Sunday, March 11, 2018

On abolitionist vegans "forcing" others

I brought up human animals in my last post for this concept continuation here.. inspired again by a facebook post...
Oh, Facebook.
It's easier to understand violence against humans as human animals because we more easily empathize with violence against ourselves. It's a matter of perspective. Race, gender, and sexuality are much easier to internalize than the suffering of, say, rats.. bc we use concepts like race, gender, and sexuality to identify ourselves. It's personal.
My friend made a statement wherein she noted "I just can't empathize w the people who feel so strongly about their choices that they try to force them on everyone else." I find this incredibly telling.
This would describe the way some spoke/still speak about slavery abolition, the women's rights movement, recognition of transgender folks, BLM, etc... they were/are all philosophical movements that non-oppressed folks tried to explain as "forced" on them when seeing the issues as outside themselves. But for any person self-identfied in one of those groups, it's always phrased radically different than force... Why?
The problem these issues all shared is that we historically always made them about us, the privileged, not them the opressed. Our jobs, not immigrant lives... our morality, not trans kids lives... our cheap labor, not slaves free lives.. our economy, not poor folks healthcare.. it's always me, me, me.. never them.
I'd argue that vegan abolitionists aren't "forcing" anything on any of us in the slightest... the only real force is the steel bars and fences physically holding hundreds of millions of sentient lives in perpetual slavery.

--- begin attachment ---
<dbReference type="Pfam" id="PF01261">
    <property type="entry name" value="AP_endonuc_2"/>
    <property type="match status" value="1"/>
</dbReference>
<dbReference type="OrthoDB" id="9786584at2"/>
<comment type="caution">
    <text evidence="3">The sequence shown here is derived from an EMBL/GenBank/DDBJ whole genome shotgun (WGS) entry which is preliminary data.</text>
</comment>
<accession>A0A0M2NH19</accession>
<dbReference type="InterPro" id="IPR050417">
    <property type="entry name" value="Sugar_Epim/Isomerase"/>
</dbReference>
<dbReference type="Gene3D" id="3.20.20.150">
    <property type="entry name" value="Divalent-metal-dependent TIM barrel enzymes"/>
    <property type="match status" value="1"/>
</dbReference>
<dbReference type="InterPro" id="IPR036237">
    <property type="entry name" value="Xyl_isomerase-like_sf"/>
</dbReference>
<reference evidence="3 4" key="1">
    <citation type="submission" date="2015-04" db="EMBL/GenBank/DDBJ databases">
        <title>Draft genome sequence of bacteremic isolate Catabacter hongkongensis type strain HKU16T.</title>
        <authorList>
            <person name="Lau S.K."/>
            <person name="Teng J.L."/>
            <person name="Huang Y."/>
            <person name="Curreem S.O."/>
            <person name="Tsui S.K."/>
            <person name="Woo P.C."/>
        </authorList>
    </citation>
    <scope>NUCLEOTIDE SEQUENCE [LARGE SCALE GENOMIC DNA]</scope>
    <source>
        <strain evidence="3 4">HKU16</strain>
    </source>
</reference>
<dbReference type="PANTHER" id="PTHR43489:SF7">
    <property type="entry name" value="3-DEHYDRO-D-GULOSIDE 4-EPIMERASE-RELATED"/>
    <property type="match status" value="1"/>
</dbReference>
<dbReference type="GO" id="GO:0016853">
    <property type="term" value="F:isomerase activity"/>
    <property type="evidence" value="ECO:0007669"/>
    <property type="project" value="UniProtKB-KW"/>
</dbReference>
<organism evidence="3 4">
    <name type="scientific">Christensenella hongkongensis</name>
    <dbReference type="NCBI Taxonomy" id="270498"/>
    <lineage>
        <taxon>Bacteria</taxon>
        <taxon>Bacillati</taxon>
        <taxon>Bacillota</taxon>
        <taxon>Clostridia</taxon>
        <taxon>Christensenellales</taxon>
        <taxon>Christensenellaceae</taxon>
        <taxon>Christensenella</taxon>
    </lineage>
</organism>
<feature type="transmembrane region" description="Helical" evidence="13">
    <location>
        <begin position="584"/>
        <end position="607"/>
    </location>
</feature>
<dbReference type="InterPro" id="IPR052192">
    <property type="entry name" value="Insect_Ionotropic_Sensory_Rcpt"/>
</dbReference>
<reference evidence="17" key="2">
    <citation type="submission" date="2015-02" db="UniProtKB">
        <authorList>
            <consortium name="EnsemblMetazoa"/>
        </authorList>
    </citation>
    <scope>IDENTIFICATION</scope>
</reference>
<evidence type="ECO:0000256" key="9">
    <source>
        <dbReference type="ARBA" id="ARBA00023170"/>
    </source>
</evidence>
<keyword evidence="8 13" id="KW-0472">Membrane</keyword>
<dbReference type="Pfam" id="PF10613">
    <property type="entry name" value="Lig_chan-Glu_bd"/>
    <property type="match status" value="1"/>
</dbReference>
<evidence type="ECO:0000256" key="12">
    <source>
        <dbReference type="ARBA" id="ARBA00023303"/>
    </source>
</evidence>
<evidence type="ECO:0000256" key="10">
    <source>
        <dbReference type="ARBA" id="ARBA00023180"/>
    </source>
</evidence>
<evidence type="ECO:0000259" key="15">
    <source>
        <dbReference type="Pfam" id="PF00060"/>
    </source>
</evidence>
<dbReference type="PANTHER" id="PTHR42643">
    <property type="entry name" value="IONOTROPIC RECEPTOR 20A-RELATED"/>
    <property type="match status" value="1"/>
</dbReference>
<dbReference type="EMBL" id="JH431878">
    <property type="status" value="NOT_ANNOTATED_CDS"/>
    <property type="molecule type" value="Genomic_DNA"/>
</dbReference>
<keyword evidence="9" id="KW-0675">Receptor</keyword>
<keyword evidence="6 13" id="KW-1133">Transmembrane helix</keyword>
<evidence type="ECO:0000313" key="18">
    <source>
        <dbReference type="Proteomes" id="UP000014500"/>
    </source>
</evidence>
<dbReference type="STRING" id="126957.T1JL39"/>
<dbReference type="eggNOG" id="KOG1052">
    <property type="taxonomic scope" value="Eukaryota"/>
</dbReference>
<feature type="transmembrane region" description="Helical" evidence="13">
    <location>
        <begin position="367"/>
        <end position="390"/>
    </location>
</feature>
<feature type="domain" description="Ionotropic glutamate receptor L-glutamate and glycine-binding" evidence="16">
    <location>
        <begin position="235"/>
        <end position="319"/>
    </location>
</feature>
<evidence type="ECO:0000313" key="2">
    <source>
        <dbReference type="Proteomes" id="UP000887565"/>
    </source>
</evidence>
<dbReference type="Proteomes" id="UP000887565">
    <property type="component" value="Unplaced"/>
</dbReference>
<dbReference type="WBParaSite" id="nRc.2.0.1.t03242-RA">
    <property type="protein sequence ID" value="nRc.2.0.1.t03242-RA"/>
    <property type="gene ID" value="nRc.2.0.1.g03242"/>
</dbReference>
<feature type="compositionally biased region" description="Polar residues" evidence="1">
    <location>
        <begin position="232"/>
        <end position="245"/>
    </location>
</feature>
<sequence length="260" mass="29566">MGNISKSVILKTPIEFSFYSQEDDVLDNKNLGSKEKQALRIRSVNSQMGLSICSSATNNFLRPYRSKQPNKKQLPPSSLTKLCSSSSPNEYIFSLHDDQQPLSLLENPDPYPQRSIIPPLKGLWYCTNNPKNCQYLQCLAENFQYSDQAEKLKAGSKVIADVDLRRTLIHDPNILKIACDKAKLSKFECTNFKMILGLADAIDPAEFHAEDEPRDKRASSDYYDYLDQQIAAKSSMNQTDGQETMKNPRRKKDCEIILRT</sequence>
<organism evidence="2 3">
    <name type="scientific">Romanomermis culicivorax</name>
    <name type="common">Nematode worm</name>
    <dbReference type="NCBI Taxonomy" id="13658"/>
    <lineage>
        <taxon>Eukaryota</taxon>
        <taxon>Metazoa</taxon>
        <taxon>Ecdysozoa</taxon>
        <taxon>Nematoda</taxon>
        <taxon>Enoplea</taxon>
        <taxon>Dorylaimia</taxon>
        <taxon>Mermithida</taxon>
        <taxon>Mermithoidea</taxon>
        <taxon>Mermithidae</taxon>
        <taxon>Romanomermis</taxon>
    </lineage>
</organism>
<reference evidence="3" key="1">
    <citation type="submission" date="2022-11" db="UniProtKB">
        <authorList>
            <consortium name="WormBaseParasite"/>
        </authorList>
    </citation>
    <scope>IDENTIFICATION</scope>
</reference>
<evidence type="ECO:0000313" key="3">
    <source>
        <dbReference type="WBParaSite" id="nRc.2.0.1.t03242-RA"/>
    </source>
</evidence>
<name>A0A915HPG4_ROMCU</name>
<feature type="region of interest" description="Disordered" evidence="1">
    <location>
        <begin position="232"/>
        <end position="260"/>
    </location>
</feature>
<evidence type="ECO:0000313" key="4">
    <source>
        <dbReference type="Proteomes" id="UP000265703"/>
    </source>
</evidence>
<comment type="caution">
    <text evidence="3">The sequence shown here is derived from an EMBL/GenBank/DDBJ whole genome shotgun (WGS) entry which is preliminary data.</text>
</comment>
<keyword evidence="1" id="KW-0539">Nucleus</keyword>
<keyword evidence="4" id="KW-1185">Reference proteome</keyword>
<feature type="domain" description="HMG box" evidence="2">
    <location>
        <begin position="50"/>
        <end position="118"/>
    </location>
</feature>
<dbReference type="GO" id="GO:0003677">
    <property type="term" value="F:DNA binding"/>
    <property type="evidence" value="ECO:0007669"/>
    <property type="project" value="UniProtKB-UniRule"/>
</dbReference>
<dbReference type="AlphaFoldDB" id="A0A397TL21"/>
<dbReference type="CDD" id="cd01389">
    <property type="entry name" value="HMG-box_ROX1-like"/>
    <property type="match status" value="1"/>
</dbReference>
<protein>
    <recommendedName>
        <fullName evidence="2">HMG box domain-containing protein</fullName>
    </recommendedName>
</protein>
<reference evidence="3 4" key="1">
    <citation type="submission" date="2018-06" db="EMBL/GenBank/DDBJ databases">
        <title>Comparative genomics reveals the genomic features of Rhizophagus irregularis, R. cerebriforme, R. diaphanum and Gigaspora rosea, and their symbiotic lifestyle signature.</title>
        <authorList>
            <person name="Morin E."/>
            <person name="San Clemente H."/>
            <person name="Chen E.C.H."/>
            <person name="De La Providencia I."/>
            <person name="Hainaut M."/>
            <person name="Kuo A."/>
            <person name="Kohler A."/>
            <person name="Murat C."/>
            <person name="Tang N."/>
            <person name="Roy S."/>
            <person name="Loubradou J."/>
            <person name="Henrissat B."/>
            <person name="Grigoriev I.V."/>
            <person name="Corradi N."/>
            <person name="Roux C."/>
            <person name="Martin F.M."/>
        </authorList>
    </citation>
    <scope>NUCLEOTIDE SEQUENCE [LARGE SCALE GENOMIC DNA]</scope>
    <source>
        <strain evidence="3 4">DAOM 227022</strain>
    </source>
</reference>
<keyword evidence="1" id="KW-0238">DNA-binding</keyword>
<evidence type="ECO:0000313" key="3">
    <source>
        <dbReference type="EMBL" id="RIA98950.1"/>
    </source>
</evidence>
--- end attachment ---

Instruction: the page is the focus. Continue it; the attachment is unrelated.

Saturday, March 10, 2018

A thought on militant veganism...

A friend of mine posted on FB today about how she finds some vegans in Seattle particularly ferocious.. speaking in terms it seemed about their ideology; and she ended up mentioning at the end of her post that she'd have a cheeseburger to that avail.. as if for self-care.
This seemed so incredibly harsh to me... I had to put my thoughts down on this today about why... why does a movement that's specifically about OTHERS always come back to our validation of it? Why do we work so hard at erasure of others feelings? Why me, me me.. vs them them them... Specifically when so many are dying horrific deaths (both non-human animal, and humans alike)?
My thoughts continue..
It's critical to understand difference here in understanding why some seem militant about a cause, while we might not.
I preface by noting that it's in many ways unfair for me to equate non-human animal rights liberation to something like human rights liberation, because every struggle is experienced uniquely by those oppressed... so I can't, for example, compare CAFOs directly to the halocaust, because that acts as erasure; the halocaust was uniquely about the systemic murder and eradication of Jewish ppl (and other oppressed uniquly human ethnicities at that time like queer ppl). That being said.. abolitionist vegans or animal activists often identified as vegan see and feel and experience many similarities in the way humans oppress certain non-human animals with violence, to the way we also oppress certain human populations with violence.
So, abolitionist vegans fight for the rights of all animals (human and non-human alike) similarly to the way we think about Antifa fighting fascism or BLM fighting white supremacy. It's a very real ongoing daily war to them bc it's incredibly fucking personal. Much like race and class wars are very real to the people they uniquely oppress; we hear you.. solidarity can be found in this inherent violence.
I don't feel I can speak to this struggle the same way abolitionist women vegans of color can.. they really lead much of the way on this; but it does speak volumes to me about how solidarity can help fuel this incredible need for empathy.
Not everyone can wrap their mind around black violent experience or non-human animal violent experience.. we can instead always try to find modes of solidarity to try our best to listen and empathize alongside others struggles... we so desperately need to look outside ourselves in this way. We find commonality in veganism as we are ALL animals who can all uniquely suffer. I hope this shared perspective works to bring us together as abolishionist veganism grows. None of us are free until we're all free.